Site amplification effects at Heathcote Valley, New Zealand, during the 2010-2011 Canterbury earthquakes

Seokho Jeong, & Brendon A. Bradley

Published August 9, 2016, SCEC Contribution #6591, 2016 SCEC Annual Meeting Poster #283

This poster presents a quantitative case study on the role of near surface site effects on the ground motion intensities at Heathcote Valley school station (HVSC), New Zealand, during the 2010-2011 Canterbury earthquake sequence, accounting for the surface topography, the realistic geological structure, and the non-linear constitutive behaviour of soils.

Simulations show that ground motions at HVSC are amplified in a wide band of frequencies, and the simulated ground motion amplitude in high frequencies (i.e. higher than the site fundamental frequency) is sensitive to the various modelling assumptions.

The result demonstrates that 1D simulations without proper consideration of the basin structure tend to underestimate the site response, likely due to its inability to model surface waves caused by the inclined soil-rock interface. Comparison of linear-elastic and non-linear analyses suggests that the non-linear hysteretic response of soils dissipates significant energy for strong shaking events. Adoption of a simpler depth-independent soil model revealed that such a minor simplification can lead to a substantial underestimation of ground motion intensity. Simulations also suggest that the pressure-dependent (no tension) nonlinear constitutive behaviour of soils, combined with energetic near-field vertical motions, might be the primary mechanism of strong asymmetrical acceleration pulses observed during the February 2011 Christchurch earthquake.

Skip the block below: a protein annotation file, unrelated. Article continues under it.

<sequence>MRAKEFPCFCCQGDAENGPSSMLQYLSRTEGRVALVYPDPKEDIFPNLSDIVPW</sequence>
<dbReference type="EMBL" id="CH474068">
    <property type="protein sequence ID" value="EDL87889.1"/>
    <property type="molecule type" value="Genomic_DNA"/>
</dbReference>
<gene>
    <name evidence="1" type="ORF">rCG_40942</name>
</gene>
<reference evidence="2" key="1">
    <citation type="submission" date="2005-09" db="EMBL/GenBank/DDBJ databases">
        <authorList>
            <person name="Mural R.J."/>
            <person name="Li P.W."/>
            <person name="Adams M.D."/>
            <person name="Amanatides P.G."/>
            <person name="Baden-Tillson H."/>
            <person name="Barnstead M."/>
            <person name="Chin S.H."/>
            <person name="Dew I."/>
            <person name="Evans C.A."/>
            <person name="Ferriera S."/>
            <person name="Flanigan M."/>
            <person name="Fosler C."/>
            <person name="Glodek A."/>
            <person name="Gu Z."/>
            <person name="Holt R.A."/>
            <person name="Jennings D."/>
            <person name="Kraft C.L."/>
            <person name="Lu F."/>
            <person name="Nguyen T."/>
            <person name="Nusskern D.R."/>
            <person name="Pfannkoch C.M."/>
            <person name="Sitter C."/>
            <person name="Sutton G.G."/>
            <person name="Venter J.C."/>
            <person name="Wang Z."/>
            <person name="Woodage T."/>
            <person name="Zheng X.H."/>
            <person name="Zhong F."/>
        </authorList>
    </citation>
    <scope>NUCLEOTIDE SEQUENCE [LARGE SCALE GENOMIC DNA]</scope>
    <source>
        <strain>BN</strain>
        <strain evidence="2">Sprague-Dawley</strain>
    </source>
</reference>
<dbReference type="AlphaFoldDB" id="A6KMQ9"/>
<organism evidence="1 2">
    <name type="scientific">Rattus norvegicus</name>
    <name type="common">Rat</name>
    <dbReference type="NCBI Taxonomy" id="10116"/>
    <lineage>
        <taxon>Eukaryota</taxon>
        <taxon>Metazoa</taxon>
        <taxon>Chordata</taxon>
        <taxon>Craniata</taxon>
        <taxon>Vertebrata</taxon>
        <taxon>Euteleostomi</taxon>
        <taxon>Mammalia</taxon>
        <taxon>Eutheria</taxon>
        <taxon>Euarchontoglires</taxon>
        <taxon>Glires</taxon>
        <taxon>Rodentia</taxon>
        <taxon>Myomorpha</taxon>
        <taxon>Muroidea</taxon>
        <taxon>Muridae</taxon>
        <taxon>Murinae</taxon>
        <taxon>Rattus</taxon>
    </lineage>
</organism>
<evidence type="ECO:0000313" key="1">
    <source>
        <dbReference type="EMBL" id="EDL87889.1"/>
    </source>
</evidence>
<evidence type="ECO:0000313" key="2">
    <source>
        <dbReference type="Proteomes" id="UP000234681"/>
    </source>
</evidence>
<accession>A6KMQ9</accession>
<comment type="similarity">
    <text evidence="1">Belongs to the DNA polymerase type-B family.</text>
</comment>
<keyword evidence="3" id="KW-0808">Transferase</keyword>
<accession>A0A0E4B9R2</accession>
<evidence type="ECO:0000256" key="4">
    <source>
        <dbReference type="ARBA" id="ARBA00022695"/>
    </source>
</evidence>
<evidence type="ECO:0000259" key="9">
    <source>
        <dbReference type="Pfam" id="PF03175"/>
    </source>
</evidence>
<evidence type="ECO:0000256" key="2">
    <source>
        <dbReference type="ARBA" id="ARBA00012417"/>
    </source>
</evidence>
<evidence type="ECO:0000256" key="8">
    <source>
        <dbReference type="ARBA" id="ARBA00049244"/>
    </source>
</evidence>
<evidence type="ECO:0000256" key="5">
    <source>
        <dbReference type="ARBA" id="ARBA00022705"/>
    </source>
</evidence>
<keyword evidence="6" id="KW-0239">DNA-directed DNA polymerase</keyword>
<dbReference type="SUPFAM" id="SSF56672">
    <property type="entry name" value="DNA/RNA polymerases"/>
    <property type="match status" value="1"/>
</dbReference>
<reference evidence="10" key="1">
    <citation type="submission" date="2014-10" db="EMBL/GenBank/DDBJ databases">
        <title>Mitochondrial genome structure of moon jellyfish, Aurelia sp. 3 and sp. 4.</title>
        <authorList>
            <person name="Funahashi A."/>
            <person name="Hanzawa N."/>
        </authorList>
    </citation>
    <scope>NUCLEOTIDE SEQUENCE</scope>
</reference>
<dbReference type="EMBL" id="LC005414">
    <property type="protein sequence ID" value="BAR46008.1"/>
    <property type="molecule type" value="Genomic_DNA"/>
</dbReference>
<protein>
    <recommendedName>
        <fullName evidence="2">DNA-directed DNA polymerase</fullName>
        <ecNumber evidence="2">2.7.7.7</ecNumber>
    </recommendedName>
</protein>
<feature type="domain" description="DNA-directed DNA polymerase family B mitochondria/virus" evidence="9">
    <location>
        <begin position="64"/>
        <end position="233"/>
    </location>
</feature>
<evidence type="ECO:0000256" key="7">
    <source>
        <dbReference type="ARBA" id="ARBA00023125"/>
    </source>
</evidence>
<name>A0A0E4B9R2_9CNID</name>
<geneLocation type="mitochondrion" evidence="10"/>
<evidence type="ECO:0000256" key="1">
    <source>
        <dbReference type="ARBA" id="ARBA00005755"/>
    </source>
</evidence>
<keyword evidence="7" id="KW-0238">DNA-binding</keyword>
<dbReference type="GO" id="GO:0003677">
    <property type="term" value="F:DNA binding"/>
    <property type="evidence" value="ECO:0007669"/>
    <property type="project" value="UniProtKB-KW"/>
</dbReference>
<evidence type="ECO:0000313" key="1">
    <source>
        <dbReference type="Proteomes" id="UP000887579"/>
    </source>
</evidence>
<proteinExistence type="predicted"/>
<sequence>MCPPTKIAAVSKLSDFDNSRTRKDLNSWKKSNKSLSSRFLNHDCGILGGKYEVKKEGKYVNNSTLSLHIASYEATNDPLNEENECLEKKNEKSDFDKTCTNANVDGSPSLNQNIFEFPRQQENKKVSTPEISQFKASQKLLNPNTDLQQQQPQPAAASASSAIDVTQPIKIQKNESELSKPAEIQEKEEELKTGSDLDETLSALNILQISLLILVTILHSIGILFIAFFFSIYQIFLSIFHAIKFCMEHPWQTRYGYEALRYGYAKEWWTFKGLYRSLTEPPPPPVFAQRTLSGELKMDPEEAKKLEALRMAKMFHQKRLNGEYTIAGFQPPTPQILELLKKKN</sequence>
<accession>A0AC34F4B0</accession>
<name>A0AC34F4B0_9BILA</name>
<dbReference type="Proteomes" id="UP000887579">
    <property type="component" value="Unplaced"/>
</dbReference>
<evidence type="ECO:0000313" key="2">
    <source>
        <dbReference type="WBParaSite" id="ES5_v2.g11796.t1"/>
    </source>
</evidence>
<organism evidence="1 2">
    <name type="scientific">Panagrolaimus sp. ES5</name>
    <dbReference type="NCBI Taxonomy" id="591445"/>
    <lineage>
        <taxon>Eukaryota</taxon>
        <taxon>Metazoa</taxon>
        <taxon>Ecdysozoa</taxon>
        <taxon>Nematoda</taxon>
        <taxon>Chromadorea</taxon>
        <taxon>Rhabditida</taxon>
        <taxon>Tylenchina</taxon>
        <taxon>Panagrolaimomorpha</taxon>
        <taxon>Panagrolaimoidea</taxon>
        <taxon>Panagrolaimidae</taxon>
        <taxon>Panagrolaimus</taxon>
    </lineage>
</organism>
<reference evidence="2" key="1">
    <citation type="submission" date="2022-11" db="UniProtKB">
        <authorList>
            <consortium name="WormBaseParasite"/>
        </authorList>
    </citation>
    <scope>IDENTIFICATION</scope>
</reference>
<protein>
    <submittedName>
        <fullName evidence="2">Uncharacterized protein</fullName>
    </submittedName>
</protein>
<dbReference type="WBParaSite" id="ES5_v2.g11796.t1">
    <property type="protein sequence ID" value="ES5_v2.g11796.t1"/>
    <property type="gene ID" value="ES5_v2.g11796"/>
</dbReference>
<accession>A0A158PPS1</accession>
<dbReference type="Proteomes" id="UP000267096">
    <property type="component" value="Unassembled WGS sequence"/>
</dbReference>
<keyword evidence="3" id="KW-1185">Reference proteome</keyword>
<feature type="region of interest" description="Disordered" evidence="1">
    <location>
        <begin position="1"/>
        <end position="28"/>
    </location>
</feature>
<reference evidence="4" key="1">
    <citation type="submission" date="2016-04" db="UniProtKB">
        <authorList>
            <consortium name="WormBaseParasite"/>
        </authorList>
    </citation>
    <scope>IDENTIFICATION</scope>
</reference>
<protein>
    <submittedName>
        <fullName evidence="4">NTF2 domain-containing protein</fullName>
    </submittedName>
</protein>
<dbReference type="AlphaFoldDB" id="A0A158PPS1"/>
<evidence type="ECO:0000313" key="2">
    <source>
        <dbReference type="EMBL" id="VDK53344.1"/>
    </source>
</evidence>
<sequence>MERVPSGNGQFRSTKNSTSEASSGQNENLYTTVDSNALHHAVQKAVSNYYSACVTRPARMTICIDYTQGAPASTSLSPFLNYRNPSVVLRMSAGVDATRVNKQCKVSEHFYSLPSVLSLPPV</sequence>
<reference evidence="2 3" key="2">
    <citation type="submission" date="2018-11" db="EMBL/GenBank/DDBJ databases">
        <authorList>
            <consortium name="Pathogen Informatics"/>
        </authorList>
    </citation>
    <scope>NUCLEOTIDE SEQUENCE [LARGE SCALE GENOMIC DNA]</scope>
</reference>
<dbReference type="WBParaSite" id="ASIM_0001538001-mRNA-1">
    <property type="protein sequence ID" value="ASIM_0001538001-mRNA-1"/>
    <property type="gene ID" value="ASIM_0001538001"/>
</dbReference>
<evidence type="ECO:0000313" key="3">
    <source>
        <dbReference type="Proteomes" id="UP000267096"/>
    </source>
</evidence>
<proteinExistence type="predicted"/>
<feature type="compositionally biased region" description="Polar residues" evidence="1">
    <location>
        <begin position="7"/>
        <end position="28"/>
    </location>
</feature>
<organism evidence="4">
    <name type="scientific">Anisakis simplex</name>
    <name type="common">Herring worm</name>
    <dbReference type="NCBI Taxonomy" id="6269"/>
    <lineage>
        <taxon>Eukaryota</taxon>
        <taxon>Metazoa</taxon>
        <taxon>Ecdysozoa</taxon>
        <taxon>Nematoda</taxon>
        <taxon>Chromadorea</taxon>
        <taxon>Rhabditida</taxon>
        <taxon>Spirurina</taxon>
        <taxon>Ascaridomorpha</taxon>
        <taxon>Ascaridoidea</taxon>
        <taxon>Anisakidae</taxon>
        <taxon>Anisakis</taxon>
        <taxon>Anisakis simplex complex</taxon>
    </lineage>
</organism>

Jeong, S., & Bradley, B. A. (2016, 08). Site amplification effects at Heathcote Valley, New Zealand, during the 2010-2011 Canterbury earthquakes. Poster Presentation at 2016 SCEC Annual Meeting.

Related Projects & Working Groups
Ground Motion Simulation Validation (GMSV)